How to Vote in the U.S. Election While Overseas

I Voted election stickers from the US electionNow that the conventions are over, the candidates have been nominated, and the United States presidential election is just months away, it’s important that all Americans—at home and abroad—cast their ballots. Elections are important events, and if you don’t vote, you don’t have a say. I hate when people who don’t vote complain about politics. If you don’t participate, you don’t get to complain. And I want people to participate.

People don’t often vote while traveling or living abroad because they don’t know how, don’t have a fixed address, or think it’s a lot of work. During the last election in 2008, I didn’t know how to vote while overseas.

In the age of the Internet, it turns out that it’s quite easy to vote in an election while abroad. With just a few clicks, you can get the ball rolling, and there’s still time to get it done before the election this November.

Here’s how to vote in this US election:

Step 1 — Register to vote. If you’re already registered to vote, awesome! Head to Step 2. If not, it’s a free and simple process. You can register to vote in person, at the DMV, or by mail. Here’s a list of each state’s election office that gives you more information on where to go:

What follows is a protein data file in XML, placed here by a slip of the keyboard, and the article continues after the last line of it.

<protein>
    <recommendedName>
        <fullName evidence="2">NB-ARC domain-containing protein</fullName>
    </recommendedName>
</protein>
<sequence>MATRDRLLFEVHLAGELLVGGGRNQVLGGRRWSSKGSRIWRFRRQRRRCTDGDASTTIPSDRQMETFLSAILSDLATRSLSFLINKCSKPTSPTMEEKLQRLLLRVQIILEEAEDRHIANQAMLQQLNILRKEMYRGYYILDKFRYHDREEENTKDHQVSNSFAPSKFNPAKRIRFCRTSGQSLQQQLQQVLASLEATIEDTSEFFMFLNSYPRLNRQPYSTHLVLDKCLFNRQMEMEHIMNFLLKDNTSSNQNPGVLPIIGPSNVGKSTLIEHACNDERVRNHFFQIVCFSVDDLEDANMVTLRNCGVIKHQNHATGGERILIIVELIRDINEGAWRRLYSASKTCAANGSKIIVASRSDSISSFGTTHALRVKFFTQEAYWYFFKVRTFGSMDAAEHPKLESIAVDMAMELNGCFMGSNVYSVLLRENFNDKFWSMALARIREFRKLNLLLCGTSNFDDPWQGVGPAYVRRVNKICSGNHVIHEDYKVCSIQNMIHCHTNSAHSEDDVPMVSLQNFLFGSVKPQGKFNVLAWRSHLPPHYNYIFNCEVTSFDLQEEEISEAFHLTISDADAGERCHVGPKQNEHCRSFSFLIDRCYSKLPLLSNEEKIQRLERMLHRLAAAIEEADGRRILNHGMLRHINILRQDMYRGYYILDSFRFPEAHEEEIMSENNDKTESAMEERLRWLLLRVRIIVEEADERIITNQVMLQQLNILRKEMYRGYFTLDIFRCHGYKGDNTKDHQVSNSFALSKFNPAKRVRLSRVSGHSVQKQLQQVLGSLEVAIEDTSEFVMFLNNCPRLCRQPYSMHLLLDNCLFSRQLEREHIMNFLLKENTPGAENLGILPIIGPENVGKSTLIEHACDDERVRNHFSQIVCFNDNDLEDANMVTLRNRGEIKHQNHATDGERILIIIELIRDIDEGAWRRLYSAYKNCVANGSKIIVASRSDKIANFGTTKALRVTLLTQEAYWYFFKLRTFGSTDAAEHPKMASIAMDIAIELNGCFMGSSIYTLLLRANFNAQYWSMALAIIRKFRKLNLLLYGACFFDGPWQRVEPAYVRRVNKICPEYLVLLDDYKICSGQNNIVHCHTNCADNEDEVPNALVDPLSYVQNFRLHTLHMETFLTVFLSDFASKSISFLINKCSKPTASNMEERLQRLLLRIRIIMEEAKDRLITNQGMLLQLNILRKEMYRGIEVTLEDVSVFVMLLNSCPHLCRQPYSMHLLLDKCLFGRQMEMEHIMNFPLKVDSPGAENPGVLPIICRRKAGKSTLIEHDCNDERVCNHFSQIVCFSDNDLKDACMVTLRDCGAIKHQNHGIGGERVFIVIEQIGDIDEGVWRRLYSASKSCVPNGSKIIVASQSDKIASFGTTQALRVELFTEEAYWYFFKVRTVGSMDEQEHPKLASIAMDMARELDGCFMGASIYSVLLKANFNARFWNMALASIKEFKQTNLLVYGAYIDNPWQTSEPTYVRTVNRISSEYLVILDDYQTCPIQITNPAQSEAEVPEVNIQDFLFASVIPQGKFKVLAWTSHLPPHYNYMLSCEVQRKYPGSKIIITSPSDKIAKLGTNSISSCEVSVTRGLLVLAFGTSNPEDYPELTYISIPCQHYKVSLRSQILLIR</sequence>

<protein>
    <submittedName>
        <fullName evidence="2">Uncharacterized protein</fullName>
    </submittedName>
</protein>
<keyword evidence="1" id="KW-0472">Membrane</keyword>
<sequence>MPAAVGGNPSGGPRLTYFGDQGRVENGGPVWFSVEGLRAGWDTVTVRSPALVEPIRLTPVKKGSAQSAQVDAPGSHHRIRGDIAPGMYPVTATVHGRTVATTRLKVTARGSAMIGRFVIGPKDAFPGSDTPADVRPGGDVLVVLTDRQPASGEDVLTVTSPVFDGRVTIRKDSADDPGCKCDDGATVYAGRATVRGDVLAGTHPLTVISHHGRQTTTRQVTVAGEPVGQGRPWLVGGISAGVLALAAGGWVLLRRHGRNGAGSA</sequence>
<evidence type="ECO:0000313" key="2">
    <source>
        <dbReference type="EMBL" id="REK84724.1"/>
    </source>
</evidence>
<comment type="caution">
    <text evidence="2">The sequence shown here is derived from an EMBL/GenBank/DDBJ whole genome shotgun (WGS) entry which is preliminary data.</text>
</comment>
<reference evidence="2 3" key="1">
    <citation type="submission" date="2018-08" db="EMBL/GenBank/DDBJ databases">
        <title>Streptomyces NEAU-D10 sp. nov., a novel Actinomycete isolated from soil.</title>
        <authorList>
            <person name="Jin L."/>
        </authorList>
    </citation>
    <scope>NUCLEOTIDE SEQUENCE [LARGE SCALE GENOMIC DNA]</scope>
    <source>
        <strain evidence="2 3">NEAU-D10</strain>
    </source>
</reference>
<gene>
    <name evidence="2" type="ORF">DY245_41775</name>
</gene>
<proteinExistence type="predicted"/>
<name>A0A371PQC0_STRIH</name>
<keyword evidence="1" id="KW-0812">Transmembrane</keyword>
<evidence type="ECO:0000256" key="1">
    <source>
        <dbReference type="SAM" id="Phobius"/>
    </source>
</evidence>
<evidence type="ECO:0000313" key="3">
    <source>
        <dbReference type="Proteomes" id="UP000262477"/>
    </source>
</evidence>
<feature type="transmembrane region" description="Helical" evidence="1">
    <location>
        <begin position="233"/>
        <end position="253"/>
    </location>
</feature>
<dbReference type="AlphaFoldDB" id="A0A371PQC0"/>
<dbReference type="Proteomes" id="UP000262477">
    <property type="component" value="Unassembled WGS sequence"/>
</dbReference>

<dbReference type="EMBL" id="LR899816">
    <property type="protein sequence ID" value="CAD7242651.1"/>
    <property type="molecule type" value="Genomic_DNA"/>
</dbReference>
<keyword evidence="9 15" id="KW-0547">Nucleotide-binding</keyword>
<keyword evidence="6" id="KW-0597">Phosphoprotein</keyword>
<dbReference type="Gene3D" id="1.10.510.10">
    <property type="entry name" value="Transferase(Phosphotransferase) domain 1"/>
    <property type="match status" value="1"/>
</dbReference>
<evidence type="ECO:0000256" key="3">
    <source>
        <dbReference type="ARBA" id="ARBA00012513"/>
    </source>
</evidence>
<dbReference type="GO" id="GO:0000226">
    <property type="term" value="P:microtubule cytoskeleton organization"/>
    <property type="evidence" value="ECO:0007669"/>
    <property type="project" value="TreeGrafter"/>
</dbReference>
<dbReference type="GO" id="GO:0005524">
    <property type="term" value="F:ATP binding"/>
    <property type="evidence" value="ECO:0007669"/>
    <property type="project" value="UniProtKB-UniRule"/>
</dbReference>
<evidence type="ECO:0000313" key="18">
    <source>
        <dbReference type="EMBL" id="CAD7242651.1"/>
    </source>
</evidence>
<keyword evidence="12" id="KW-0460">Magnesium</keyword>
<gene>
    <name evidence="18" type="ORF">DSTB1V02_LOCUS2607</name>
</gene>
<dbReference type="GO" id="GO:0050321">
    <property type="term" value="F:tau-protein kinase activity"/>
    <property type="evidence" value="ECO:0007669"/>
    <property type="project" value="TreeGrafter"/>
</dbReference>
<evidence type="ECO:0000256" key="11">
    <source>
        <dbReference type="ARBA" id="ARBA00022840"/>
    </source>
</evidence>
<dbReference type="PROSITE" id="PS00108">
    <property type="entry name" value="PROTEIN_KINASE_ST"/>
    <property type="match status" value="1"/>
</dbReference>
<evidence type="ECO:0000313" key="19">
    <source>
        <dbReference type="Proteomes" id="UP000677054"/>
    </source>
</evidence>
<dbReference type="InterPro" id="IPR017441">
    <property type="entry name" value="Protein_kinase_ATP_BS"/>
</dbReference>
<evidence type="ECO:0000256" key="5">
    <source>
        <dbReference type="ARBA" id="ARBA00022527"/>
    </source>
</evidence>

Find Your Local Election Office

If you’re already overseas, you’ll have to print out the forms listed on your state’s election website and mail them to your election office.

Or, you can visit the Federal Voter Assistance Program, complete the voter registration form online, and mail it back to them with postage. It’s a much quicker and simpler process.

Good Voting Resource: General Voting Resource from the Federal Government

Step 2 — After you’re registered to vote, there are two ways to cast your ballot overseas:

a) You can apply for an overseas ballot via your state’s election office by mailing in a form, having the ballot sent to you, and then mailing it back. A complicated process.

Or you can do it the easy way:

b) Go to the Federal Voter Assistance Program website and do it all online!

Step 3 — Go to FVAP and click on the state you’re registered to vote in to get state-specific information.

If you’re registering to vote via FVAP, you can mail in your registration and ballot at the same time. (You can also just print out the forms and hand write your answers.)

Step 4 — Download and print the PDF forms.

Step 5 — Put your ballot in an envelope, slap some postage on it, and mail it in.

Step 5 — Celebrate the fact that you voted!

The last election required you to do a lot more mailing of forms. It was way more work. This election is far easier. You can complete everything online, print it out, and mail it in. It’s all legal, and it’s all valid. I love the Internet Age!

This is one of the most important elections in years, so make sure you get your ballot and vote.

Being overseas is no excuse when all you have to do is go online, fill in some forms, and mail them home for free. So go do it.